Impact & Outcomes: Looking Beyond Financial Returns

May 25, 2021 | 4 Min Read

Anyone familiar with the private markets will know that this is an asset class with plenty of jargon: J-curve mitigation. Illiquidity premium. Capital overhang. Investing for outcomes.

We worked that last one in there, but investors who are active in the impact space may be familiar with the term. Today, as investors increasingly turn their focus to opportunities that can provide ;‘returns’ beyond financial metrics alone, the concept of ‘outcomes’ has emerged. It is used to encompass both financial and non-financial results; that is, outcomes refer to the measurement of impact a given investment (or portfolio of investments) makes.

A growing number of investors are allocating capital to managers who are incorporating ESG considerations into their investment decision-making, as well as to those focused on impact investing. According to US SIF (The Forum for Sustainable and Responsible Investment), the amount of capital considering ESG factors in investment decisions has reached $16.6 trillion of managed U.S.-domiciled assets, an increase of 48% from just two years prior.1 Here’s another interesting statistic for you: During 2019 alone, $25 billion was committed to private market impact investments.2 And for good reason: In the ever-developing ESG landscape, we see a linkage between those GPs with a strong ESG framework and their ability to generate returns. But as notable as these numbers are, we continue to receive questions from some investors questioning the validity of the true impact and returns being generated by these GPs.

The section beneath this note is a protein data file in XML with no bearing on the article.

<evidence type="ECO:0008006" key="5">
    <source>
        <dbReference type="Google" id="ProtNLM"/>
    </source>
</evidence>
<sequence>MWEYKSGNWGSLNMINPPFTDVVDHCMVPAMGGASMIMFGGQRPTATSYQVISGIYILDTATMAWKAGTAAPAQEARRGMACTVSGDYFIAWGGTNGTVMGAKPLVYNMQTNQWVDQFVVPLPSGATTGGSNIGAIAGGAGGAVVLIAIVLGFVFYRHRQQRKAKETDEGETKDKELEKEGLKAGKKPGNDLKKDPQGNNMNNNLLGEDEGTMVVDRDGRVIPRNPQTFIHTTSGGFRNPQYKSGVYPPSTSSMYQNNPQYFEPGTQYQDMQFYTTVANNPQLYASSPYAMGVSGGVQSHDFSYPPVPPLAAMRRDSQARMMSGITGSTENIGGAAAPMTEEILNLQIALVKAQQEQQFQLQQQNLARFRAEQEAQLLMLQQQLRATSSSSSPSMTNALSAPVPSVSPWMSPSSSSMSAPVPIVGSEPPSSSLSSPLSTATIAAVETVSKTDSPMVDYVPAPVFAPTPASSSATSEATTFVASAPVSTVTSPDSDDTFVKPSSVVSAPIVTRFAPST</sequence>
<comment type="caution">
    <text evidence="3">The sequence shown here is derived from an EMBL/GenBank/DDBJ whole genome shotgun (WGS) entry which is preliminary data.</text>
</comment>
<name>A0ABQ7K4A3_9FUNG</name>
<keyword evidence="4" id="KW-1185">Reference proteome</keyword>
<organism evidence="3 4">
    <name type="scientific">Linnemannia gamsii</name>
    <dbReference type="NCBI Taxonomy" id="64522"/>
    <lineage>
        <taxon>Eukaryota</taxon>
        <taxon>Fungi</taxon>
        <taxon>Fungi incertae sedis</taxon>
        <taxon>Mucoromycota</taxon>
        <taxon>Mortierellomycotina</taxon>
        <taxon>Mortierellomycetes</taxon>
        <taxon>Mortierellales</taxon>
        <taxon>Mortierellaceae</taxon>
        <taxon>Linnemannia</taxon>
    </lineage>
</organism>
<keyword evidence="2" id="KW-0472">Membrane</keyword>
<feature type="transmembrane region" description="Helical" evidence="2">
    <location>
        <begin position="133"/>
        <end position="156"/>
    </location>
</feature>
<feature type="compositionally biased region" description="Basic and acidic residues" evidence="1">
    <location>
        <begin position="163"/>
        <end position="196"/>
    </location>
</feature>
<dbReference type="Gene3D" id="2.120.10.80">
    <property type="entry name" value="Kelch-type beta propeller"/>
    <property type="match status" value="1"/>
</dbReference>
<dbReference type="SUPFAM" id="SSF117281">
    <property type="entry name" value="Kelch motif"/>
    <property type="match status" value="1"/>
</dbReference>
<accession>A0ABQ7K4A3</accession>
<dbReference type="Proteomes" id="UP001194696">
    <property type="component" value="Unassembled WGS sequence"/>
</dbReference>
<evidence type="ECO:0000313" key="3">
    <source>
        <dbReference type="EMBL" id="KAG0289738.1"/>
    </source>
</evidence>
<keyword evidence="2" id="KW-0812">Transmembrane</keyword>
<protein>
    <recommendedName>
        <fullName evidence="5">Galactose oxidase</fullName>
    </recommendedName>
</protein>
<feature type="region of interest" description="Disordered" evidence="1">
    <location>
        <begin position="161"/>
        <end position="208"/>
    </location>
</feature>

Defining Impact

To help demystify this bit of jargon, we’ll start by offering some clarity around the term ‘impact,’ and explain how we define it in our own investing activity. Impact relates to the identifiable and measurable effect that a company has on either the environment or society. Therefore, ‘investing for impact’ takes the foundational practice of considering ESG as a risk metric a step further — focusing on proactively investing to create or enhance a company’s influence on the planet or its people. These positive impacts are meant to address some of the most pressing challenges facing humanity and the planet today, including the climate crisis, hunger, poverty, and inequity in access to education and healthcare and employment.

Investing for Outcomes: Impact Returns